After failing in dramatic fashion at the ballot box last year, Democrats have clung to the hope that the vague anti-Trump “resistance” may be their saving grace — a supposed organic political movement that would do for them what the Tea Party did for the Republicans. However, after four straight special-election defeats — capped off this week in Georgia when Democrats directed tens of millions of dollars only to lose — it’s clear the resistance is just another political paper tiger, not the party’s salvation.
Since the Women’s March following President Trump’s inauguration, the mainstream media has attempted to draw parallels between the resistance and the Tea Party. Unsurprisingly, the comparison revolved around tactics. The Tea Party and the resistance both protested their respective Administrations, they both brought energy, and they both raised concerns at town halls.
However, what the media, Democrats and even some of the GOP’s old guard fail to appreciate is that it wasn’t tactics that created the Tea Party’s historic and lasting success. There were no novel campaign strategies, patented micro-targeting, or complex data analytics. Instead, the Tea Party’s rise was defined by its powerfully simple message of limited government and less spending. It was a message and pursuit that, at the time, was largely abandoned by both political parties, yet resonated with many American voters.
From Trump to Sen. Rand Paul of Kentucky, from Rep. Mark Meadows of North Carolina to Gov. Rick Scott of Florida, the most prominent faces of today’s Republican Party found electoral success with campaign messages that aligned with Tea Party values.
It was never about the label “Tea Party,” but instead the ideas that inspired a truly organic and peaceful political revolution. And though the Tea Party was often disparaged by the media, it flourishes in the White House, the U.S. Capitol, and in state houses across the country.
Republicans now have control of 33 governors’ mansions, while Democrats have lost over 900 state legislative seats, putting the GOP in control either partially or entirely of 45 states.
This has been true from the beginning. Statistician Nate Silver, editor-in-chief of ESPN’s FiveThirtyEight and a Special Correspondent for ABC News, published an in-depth analysis of the anti-Trump “Women’s March” in January. In his report, Silver found that “80 percent of march attendance came in states that Clinton won.” By comparison, more than half of the Tea Party protests were in states that President Obama won in 2008.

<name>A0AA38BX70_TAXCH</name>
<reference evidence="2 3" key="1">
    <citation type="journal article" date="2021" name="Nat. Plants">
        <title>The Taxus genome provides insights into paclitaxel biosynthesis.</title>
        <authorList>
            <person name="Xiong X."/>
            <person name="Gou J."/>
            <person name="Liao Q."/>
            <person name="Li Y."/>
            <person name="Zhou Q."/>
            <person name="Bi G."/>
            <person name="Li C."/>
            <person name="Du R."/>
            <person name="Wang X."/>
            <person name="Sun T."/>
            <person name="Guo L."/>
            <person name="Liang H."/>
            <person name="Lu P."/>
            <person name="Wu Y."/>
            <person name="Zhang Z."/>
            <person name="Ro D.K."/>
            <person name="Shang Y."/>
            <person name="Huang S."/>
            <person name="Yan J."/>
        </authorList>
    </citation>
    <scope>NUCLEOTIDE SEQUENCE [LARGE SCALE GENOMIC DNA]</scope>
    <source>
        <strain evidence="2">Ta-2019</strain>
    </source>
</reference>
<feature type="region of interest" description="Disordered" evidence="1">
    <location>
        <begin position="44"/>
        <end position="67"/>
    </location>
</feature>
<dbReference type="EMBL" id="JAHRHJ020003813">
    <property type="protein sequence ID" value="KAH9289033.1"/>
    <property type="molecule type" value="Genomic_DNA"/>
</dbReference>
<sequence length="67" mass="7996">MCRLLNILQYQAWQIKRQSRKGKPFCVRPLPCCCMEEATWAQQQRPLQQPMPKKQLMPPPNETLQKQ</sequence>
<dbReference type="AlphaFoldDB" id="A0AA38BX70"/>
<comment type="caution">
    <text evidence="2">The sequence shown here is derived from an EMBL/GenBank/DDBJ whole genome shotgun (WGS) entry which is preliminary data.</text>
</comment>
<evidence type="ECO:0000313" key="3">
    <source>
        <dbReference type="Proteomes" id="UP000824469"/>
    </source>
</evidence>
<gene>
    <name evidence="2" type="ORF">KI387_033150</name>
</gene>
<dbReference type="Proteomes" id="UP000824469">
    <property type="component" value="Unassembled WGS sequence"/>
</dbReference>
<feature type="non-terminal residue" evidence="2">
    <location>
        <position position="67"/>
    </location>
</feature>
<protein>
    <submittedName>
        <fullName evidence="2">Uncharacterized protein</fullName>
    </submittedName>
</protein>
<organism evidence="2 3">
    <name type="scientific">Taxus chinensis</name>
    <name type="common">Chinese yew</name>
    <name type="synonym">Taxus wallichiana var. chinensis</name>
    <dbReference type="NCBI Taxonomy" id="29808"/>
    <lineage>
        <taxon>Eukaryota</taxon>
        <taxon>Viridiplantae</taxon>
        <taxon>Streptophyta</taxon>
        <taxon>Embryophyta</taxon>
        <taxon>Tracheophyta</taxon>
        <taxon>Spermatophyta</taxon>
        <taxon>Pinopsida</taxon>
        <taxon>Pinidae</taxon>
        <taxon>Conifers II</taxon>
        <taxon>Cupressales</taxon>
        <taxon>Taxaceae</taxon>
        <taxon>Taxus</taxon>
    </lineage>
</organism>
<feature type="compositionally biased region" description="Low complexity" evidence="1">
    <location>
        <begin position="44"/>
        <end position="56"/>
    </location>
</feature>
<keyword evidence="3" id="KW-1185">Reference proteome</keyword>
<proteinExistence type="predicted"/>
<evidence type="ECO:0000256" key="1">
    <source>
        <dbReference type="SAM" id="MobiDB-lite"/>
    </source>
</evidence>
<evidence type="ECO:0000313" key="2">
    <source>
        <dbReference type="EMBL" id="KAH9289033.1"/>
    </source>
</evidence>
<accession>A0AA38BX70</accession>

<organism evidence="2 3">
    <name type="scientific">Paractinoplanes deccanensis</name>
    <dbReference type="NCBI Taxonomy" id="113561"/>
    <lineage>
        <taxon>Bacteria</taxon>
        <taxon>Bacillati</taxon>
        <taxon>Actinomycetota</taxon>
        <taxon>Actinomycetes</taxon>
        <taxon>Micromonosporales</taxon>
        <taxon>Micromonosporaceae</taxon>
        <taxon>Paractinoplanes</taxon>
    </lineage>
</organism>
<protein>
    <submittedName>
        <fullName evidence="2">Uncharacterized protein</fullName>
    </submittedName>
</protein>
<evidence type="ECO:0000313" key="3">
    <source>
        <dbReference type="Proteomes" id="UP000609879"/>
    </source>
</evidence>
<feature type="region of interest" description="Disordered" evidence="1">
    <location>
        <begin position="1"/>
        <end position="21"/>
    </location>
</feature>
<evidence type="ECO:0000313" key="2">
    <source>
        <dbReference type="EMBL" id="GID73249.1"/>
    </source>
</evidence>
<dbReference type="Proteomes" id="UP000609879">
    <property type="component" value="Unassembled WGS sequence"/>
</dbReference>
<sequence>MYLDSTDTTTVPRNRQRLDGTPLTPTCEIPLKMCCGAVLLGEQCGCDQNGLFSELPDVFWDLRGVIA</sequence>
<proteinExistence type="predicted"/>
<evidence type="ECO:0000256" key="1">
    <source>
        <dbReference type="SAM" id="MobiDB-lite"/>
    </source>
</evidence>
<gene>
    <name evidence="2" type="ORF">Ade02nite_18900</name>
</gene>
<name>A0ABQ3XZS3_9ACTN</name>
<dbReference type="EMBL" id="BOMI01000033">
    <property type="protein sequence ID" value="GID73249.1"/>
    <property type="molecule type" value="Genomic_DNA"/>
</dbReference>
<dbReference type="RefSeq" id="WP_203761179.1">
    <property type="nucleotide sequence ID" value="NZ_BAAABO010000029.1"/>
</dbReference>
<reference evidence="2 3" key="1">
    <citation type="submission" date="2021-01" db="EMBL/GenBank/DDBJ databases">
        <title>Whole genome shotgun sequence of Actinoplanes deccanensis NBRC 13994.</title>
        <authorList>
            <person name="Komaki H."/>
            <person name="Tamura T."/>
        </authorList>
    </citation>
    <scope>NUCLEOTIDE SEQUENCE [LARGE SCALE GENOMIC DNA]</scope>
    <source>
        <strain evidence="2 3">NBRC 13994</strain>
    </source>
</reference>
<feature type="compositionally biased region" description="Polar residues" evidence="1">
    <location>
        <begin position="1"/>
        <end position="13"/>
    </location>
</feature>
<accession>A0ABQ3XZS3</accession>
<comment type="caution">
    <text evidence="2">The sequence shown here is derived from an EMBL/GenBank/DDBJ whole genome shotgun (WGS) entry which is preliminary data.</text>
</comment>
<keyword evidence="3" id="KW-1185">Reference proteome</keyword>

That reality hasn’t changed. Jon Ossoff, the Democrat in the Georgia special election this week, had nine times more donations come from California than from the state where he ran. And even though he was the anointed candidate out of the gate, he didn’t even live in the district. It’s hard to win when neither the money nor the candidate came from the district.
Now that the dust has settled, here’s what we know: The Democratic resistance poured a record-breaking $31 million into Georgia to oppose Tea Party-backed Karen Handel, only to lose. If that wasn’t bad enough, Ossoff lost by more than double Clinton’s losing margin in the district last fall.
This race, coupled with other special-election losses in Kansas, Montana, and South Carolina, have become expensive reminders of 2016, when Democrats wasted hundreds of millions of dollars propping up candidates handpicked by the party leaders, only to be rejected at the ballot box by the voters. More consequentially though, it proves the Democrats’ hopes for their own Tea Party revolution are dead.
The difference between the two movements is simple: the Tea Party’s message captured voters the Republican Party failed to reach. The resistance merely re-organized those Clinton voters who have yet the accept Trump’s victory and cling to the “Not My President” hashtag. That’s not the formula for a political revolution, it’s just sour grapes.
Going forward, the Democratic Party has two paths. It can continue under the failed, top-down leadership of Nancy Pelosi and an out-of-touch agenda, ensuring a continuing journey towards irrelevance. Or it can finally recognize that it has a message problem, compounded by priorities that favor big cities and ignore the rest of America.
an agenda that prioritizes the interests of big cities, while ignoring the rest of America.
Taylor Budowich is executive director of Tea Party Express, the nation’s largest Tea Party political action committee. Follow him on Twitter: @TaylorBudowich
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